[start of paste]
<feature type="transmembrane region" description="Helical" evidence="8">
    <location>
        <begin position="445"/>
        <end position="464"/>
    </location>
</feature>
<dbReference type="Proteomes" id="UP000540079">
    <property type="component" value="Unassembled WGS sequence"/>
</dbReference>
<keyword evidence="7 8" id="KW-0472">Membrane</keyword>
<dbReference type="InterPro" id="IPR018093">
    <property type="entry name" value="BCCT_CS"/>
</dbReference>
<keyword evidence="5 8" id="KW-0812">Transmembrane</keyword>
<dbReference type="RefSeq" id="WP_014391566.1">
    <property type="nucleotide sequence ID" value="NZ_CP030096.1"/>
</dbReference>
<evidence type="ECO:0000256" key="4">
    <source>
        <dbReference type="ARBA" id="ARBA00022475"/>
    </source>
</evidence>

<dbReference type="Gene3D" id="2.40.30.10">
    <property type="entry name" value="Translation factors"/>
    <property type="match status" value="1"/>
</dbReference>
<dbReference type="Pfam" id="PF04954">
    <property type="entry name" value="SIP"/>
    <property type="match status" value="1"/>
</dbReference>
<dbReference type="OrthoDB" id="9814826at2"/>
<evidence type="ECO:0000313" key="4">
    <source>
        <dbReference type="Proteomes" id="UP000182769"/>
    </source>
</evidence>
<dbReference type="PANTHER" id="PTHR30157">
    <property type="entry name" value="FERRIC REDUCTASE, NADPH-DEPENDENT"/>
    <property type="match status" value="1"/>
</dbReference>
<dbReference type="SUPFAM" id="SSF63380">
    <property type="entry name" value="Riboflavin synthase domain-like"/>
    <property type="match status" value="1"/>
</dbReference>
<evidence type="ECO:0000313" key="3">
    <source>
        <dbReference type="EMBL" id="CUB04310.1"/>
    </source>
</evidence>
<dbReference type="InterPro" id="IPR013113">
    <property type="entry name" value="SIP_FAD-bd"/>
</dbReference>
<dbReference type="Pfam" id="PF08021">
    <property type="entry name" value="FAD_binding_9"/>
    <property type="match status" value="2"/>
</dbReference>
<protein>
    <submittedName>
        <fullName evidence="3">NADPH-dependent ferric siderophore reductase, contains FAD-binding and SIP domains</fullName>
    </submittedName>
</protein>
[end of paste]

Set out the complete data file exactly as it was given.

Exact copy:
<feature type="transmembrane region" description="Helical" evidence="8">
    <location>
        <begin position="445"/>
        <end position="464"/>
    </location>
</feature>
<dbReference type="Proteomes" id="UP000540079">
    <property type="component" value="Unassembled WGS sequence"/>
</dbReference>
<keyword evidence="7 8" id="KW-0472">Membrane</keyword>
<dbReference type="InterPro" id="IPR018093">
    <property type="entry name" value="BCCT_CS"/>
</dbReference>
<keyword evidence="5 8" id="KW-0812">Transmembrane</keyword>
<dbReference type="RefSeq" id="WP_014391566.1">
    <property type="nucleotide sequence ID" value="NZ_CP030096.1"/>
</dbReference>
<evidence type="ECO:0000256" key="4">
    <source>
        <dbReference type="ARBA" id="ARBA00022475"/>
    </source>
</evidence>

<dbReference type="Gene3D" id="2.40.30.10">
    <property type="entry name" value="Translation factors"/>
    <property type="match status" value="1"/>
</dbReference>
<dbReference type="Pfam" id="PF04954">
    <property type="entry name" value="SIP"/>
    <property type="match status" value="1"/>
</dbReference>
<dbReference type="OrthoDB" id="9814826at2"/>
<evidence type="ECO:0000313" key="4">
    <source>
        <dbReference type="Proteomes" id="UP000182769"/>
    </source>
</evidence>
<dbReference type="PANTHER" id="PTHR30157">
    <property type="entry name" value="FERRIC REDUCTASE, NADPH-DEPENDENT"/>
    <property type="match status" value="1"/>
</dbReference>
<dbReference type="SUPFAM" id="SSF63380">
    <property type="entry name" value="Riboflavin synthase domain-like"/>
    <property type="match status" value="1"/>
</dbReference>
<evidence type="ECO:0000313" key="3">
    <source>
        <dbReference type="EMBL" id="CUB04310.1"/>
    </source>
</evidence>
<dbReference type="InterPro" id="IPR013113">
    <property type="entry name" value="SIP_FAD-bd"/>
</dbReference>
<dbReference type="Pfam" id="PF08021">
    <property type="entry name" value="FAD_binding_9"/>
    <property type="match status" value="2"/>
</dbReference>
<protein>
    <submittedName>
        <fullName evidence="3">NADPH-dependent ferric siderophore reductase, contains FAD-binding and SIP domains</fullName>
    </submittedName>
</protein>